Representing methane emissions from wet tropical forest soils using microbial functional groups constrained by soil diffusivity
- 1Climate Change Science Institute and Environmental Sciences Division, Oak Ridge National Laboratory, Oak Ridge, TN 37831, USA
- 2Department of Environmental Sciences, Emory University, Atlanta, GA 30322, USA
- 3Department of Biology, San Diego State University, San Diego, CA 92182-4614, USA
- 4Institute of Plant Science and Microbiology, University of Hamburg, 20148 Hamburg, Germany
- 5Department of Environmental Science, Policy and Management, University of California, Berkeley, CA 94720-3114, USA
- 6Department of Environmental Studies, Macalester College, St. Paul, MN 55105-1899, USA
- 7Department of Natural Resources and the Environment, University of New Hampshire, Durham, NH 03824, USA
- 8Department of Biology, Boston University, Boston, MA 02215, USA
- 9Earth and Environmental Sciences Division, Los Alamos National Laboratory, Los Alamos, NM 87545, USA
- acurrently at: Research and Development Department for Jarðgerðarfélagið, 101 Reykjavík, Iceland
Correspondence: Melanie A. Mayes (email@example.com)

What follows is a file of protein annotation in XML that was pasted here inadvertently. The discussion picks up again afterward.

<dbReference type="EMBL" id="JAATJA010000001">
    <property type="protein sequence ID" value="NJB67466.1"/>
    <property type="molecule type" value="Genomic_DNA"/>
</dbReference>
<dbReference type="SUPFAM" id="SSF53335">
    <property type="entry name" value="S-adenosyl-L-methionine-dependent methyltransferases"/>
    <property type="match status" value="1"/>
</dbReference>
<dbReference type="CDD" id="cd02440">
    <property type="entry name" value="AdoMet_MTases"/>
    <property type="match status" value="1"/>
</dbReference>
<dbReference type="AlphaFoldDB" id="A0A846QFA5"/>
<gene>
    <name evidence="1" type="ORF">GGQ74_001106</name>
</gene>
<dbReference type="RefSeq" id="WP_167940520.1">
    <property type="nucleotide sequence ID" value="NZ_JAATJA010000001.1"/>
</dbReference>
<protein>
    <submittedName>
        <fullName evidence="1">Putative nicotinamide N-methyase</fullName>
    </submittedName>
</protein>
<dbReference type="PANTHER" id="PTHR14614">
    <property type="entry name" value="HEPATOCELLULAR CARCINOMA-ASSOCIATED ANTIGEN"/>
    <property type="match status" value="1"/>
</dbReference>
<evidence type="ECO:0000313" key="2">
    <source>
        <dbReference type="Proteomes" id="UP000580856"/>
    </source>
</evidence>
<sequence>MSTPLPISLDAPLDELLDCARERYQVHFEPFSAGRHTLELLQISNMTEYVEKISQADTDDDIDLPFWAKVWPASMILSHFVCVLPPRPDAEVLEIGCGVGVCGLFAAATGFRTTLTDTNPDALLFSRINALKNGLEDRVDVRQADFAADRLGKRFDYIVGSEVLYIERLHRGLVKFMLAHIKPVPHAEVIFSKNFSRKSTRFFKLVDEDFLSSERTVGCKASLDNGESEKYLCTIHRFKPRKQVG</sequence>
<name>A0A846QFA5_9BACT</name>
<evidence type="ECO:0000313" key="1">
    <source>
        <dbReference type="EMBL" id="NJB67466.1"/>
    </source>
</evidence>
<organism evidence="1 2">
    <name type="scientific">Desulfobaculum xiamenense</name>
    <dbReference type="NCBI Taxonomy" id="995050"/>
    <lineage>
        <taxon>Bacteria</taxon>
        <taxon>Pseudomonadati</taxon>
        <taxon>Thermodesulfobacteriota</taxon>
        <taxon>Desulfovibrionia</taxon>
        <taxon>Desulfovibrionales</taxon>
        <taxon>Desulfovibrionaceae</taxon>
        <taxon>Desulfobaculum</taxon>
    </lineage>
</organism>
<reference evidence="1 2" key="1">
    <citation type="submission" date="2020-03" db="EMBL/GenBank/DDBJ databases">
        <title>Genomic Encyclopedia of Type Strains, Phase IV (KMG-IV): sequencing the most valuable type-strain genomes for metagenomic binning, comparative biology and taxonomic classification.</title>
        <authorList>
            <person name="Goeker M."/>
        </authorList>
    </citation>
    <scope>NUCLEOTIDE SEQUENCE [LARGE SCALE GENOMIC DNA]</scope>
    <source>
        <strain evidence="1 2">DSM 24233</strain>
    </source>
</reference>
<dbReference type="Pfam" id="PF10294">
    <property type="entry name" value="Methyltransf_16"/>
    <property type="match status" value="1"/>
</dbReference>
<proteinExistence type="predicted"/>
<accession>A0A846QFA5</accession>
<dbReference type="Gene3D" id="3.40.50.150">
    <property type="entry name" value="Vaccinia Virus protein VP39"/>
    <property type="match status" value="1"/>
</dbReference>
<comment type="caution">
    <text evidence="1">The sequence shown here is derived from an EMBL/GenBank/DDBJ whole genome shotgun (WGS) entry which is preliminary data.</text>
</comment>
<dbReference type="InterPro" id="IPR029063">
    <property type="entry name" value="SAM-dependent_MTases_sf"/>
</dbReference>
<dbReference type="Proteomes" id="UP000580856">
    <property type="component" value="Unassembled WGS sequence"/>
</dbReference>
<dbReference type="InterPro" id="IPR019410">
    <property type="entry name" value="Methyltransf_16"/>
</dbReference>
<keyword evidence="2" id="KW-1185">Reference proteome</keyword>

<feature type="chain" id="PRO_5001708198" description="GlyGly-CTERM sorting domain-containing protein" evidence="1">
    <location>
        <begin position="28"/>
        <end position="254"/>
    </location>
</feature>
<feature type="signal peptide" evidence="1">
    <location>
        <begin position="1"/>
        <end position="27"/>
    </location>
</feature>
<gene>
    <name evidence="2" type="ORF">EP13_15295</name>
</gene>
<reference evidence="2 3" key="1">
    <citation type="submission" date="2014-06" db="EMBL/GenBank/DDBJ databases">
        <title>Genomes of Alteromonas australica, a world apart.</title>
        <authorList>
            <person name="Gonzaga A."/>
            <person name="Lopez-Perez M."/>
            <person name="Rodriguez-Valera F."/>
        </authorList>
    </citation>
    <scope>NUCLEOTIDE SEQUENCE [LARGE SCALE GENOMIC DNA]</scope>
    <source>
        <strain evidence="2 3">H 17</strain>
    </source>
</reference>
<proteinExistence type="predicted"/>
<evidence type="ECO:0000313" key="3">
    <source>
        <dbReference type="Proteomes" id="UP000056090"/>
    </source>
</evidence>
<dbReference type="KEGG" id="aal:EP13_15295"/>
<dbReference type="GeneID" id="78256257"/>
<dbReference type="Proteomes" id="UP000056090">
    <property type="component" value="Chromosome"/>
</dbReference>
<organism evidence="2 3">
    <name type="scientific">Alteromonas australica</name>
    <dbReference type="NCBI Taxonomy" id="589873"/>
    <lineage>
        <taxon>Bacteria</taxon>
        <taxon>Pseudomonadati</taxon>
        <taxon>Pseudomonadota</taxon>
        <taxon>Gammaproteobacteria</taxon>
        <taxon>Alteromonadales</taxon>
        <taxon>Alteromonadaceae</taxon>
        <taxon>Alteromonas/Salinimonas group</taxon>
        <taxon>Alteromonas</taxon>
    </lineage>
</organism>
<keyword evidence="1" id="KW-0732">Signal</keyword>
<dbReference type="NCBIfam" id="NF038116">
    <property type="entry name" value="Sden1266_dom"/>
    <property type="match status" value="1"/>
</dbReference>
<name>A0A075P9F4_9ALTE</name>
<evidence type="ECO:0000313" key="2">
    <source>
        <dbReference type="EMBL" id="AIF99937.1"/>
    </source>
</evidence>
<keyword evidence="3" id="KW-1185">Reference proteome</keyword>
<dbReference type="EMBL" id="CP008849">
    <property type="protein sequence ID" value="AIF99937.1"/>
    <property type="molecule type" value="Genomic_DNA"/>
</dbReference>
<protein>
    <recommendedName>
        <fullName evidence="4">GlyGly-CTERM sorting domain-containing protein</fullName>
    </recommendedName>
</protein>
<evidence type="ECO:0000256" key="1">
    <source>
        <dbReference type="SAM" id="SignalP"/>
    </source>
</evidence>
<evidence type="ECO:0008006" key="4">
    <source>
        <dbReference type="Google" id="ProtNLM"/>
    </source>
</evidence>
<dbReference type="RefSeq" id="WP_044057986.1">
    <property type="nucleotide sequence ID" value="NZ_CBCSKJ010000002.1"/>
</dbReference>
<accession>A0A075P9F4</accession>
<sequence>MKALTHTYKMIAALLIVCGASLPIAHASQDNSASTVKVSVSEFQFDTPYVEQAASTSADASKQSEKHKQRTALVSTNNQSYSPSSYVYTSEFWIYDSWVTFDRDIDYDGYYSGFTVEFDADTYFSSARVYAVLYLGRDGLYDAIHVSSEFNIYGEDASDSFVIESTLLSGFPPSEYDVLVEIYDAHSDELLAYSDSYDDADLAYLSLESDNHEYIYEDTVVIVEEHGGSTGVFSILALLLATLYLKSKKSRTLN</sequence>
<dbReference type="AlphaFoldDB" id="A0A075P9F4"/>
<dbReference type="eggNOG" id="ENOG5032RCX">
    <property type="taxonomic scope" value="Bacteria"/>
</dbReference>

Tropical ecosystems contribute significantly to global emissions of methane (CH4), and landscape topography influences the rate of CH4 emissions from wet tropical forest soils. However, extreme events such as drought can alter normal topographic patterns of emissions. Here we explain the dynamics of CH4 emissions during normal and drought conditions across a catena in the Luquillo Experimental Forest, Puerto Rico. Valley soils served as the major source of CH4 emissions in a normal precipitation year (2016), but drought recovery in 2015 resulted in dramatic pulses in CH4 emissions from all topographic positions. Geochemical parameters including (i) dissolved organic carbon (C), acetate, and soil pH and (ii) hydrological parameters like soil moisture and oxygen (O2) concentrations varied across the catena. During the drought, soil moisture decreased in the slope and ridge, and O2 concentrations increased in the valley. We simulated the dynamics of CH4 emissions with the Microbial Model for Methane Dynamics-Dual Arrhenius and Michaelis–Menten (M3D-DAMM), which couples a microbial functional group CH4 model with a diffusivity module for solute and gas transport within soil microsites. Contrasting patterns of soil moisture, O2, acetate, and associated changes in soil pH with topography regulated simulated CH4 emissions, but emissions were also altered by rate-limited diffusion in soil microsites. Changes in simulated available substrate for CH4 production (acetate, CO2, and H2) and oxidation (O2 and CH4) increased the predicted biomass of methanotrophs during the drought event and methanogens during drought recovery, which in turn affected net emissions of CH4. A variance-based sensitivity analysis suggested that parameters related to aceticlastic methanogenesis and methanotrophy were most critical to simulate net CH4 emissions. This study enhanced the predictive capability for CH4 emissions associated with complex topography and drought in wet tropical forest soils.